Well pressure tank, and stainless tee install

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jbh3

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Hi,
I love this site, and have been using it for years; in fact I assumed I had an account here, but I guess not! My Flotec well pressure tank that I put in 10-15 years ago failed, and I also wanted to replace my brass tee. The tee seemed to have held up well, until I dragged it out into the sunlight. Anyways, I came here to find out what brand of tank to buy, and its here where I found out about the stainless steel option. I'll post my pictures and procedure in case there's someone like me googling for some help. So please criticize/correct anything I put here, in hopes it makes someone else's install better.

Little background, I replaced the well tank and electric hot water heater shortly after I bought my house, 15 years ago or so. I noticed fast-cycling of the pressure, and, my wife noticed the water had a "rust" taste. I replaced my hw heater anode (for the third time) , and now I'm doing the well tank. When the bladder goes on the Flotec tank, the water is not contained in the bladder; it touches the rusty inside walls of the tank, I *think*. What follows is my review of the tee on amazon, followed by one question for the experts here:

This Boshart package came with almost everything necessary to install a tank. Their website says to use the stainless PTFE tape (included) and put their Boshart Gray Magic pipe sealant over top of the tape. That stuff seems to only be available at the Boshart site (not amazon). I looked it up on Terry Love plumbing website, and the consensus there was that Megaloc (and a few other) general pipe thread sealant over top is not bad idea.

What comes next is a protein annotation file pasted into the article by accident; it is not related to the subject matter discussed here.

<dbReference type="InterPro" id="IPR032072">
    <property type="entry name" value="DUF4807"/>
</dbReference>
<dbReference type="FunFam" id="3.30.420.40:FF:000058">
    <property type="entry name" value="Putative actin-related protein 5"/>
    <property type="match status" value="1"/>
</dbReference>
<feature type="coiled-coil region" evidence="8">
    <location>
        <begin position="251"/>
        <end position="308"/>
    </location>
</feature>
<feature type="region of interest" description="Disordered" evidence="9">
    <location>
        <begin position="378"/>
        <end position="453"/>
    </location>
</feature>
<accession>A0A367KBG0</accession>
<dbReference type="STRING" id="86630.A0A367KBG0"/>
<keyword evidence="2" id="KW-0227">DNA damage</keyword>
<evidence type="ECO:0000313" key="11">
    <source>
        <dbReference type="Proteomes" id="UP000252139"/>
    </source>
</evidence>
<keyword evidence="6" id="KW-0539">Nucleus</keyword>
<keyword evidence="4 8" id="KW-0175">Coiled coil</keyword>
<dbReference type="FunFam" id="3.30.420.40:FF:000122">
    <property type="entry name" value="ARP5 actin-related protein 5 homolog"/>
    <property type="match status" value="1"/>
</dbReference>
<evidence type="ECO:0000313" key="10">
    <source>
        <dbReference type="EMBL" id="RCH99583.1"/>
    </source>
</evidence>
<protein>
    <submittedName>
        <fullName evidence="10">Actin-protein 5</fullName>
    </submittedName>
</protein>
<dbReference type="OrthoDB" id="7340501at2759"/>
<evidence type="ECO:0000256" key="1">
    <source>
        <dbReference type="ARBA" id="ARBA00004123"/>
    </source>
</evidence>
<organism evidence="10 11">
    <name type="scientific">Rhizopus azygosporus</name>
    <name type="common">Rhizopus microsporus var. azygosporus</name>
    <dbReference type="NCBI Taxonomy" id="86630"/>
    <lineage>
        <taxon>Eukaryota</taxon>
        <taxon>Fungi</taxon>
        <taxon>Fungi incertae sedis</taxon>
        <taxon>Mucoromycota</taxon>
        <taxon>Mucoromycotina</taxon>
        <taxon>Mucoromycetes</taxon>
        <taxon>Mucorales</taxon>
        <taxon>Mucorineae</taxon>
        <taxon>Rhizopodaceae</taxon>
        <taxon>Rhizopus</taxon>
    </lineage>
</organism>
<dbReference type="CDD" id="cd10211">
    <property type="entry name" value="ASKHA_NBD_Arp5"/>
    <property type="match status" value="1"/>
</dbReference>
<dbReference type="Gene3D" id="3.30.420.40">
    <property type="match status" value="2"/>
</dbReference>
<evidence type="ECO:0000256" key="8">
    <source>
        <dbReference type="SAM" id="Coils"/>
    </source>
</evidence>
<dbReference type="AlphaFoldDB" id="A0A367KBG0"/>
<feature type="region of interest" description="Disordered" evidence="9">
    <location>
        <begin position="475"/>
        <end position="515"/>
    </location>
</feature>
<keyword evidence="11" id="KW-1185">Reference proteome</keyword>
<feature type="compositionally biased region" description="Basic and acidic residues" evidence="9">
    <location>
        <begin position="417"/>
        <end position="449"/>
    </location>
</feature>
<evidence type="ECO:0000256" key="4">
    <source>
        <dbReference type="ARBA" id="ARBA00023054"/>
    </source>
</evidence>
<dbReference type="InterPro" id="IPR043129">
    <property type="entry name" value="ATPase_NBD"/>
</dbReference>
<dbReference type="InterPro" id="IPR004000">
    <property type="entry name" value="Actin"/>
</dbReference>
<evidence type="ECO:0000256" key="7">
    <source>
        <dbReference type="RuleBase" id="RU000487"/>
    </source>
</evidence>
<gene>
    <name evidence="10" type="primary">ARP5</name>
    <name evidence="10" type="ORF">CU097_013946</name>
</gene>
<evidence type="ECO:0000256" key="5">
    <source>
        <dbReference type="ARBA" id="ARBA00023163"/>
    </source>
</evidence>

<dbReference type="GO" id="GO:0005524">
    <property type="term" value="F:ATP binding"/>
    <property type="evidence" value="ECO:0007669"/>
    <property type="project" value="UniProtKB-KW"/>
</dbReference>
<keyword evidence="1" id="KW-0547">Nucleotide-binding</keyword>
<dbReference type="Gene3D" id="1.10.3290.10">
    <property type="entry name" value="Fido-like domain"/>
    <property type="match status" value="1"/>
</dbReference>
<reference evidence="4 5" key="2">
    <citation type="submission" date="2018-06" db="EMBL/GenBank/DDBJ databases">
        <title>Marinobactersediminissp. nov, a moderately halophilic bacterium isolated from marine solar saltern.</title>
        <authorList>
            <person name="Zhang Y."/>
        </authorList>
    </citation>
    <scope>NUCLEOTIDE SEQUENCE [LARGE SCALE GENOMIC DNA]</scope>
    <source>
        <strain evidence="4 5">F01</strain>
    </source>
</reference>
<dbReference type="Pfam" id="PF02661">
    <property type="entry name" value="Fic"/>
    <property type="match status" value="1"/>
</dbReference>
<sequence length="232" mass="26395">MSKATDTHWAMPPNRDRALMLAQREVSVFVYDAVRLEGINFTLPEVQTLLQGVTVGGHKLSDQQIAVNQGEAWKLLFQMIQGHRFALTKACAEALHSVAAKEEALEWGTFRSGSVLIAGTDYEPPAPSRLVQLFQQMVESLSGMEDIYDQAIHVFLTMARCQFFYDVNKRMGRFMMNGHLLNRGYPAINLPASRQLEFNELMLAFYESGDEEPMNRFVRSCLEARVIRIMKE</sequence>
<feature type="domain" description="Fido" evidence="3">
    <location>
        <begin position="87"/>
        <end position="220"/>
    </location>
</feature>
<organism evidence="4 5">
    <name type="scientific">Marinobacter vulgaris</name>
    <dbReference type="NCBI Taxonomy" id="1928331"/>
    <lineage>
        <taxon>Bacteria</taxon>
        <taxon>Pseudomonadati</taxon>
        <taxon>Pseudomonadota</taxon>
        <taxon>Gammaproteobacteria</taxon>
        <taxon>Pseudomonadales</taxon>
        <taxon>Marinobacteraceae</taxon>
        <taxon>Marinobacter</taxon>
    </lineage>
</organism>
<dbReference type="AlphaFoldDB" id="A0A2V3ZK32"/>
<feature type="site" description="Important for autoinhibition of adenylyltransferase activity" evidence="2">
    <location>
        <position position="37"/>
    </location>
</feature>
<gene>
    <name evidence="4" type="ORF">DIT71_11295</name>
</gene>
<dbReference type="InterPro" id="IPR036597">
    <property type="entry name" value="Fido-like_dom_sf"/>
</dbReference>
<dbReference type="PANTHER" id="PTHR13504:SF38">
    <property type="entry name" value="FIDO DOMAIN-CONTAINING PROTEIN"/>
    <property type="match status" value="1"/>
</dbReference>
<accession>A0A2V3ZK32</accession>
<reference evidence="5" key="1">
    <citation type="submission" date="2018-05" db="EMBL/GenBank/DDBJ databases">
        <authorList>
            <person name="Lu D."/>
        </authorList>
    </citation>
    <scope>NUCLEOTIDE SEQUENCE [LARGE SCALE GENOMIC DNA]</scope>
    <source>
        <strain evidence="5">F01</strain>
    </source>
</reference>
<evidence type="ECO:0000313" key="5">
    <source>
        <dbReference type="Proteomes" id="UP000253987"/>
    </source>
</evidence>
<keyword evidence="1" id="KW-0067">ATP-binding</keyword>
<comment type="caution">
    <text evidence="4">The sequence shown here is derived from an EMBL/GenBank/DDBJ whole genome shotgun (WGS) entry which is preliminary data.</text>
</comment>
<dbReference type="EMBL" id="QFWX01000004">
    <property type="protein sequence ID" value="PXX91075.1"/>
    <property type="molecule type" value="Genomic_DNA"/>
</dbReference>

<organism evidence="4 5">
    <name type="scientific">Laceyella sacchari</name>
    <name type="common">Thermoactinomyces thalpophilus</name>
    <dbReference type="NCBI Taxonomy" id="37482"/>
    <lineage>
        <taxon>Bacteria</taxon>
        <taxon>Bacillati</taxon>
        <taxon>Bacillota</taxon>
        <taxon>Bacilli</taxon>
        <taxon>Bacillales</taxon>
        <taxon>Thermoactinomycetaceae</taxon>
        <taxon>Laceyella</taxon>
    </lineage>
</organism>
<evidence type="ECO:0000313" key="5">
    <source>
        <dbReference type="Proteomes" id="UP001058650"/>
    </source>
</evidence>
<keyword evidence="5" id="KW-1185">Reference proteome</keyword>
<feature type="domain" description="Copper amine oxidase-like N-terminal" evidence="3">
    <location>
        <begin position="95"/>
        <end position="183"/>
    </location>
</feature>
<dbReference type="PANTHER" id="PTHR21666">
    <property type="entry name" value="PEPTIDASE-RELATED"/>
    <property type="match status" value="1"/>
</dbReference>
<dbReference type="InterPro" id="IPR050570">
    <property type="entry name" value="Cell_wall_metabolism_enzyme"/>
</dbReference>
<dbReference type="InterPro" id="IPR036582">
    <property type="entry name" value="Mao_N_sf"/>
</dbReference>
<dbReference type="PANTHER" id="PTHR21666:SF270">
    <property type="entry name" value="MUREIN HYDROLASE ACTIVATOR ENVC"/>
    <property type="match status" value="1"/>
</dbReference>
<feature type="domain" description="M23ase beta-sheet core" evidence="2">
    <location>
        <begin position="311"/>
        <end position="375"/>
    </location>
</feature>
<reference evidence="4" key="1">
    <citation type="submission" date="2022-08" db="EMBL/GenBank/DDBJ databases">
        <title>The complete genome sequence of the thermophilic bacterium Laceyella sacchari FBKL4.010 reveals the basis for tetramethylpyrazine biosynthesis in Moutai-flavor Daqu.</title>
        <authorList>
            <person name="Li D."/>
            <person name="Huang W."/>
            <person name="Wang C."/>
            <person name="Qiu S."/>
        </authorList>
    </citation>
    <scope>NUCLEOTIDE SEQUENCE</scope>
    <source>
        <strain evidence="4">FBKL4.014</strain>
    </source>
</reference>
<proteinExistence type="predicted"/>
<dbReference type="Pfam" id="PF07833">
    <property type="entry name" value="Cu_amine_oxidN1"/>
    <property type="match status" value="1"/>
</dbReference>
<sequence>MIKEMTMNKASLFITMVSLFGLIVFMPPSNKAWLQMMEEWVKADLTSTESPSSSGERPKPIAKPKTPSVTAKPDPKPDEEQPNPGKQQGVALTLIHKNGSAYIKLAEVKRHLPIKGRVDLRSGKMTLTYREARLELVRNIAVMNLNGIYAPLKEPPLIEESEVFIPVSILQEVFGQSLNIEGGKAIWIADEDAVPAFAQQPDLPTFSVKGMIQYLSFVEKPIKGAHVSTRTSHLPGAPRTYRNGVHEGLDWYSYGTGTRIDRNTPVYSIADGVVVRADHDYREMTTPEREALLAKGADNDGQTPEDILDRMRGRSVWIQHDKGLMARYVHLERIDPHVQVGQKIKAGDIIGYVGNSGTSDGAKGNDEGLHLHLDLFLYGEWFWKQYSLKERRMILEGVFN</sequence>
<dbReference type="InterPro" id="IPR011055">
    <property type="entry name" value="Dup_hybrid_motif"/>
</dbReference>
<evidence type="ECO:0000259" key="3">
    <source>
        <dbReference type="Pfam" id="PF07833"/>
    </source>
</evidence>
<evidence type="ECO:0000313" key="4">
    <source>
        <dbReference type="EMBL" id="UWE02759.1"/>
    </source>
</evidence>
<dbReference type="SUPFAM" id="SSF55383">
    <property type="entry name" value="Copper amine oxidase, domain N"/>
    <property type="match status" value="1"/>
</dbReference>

So all these connections got the stainless ptfe + megaloc . And none of them leaked*

My package did not come with instructions but its not hard. Do the pre-assembly as much as you can in a warm upright place. Here's the order I did things:
- well circuit breaker off, photo the electric switch connections, remove electric connections to switch
- drain old tank as much as possible, disconnect well-poly connection, disconnect house supply connection
- drag the 3/4 full old tank outside to actually drain
- back upstairs, attach 11" stainless pipe to new tank (wx202)
- attach faucet, pressure-relief, guage, switch, backflow preventer, barb..., ball-valve and new shark-bite fitting
- back in the basement, attach the assembled tee to the tank/pipe via union fitting. No ptfe, no pipe dope.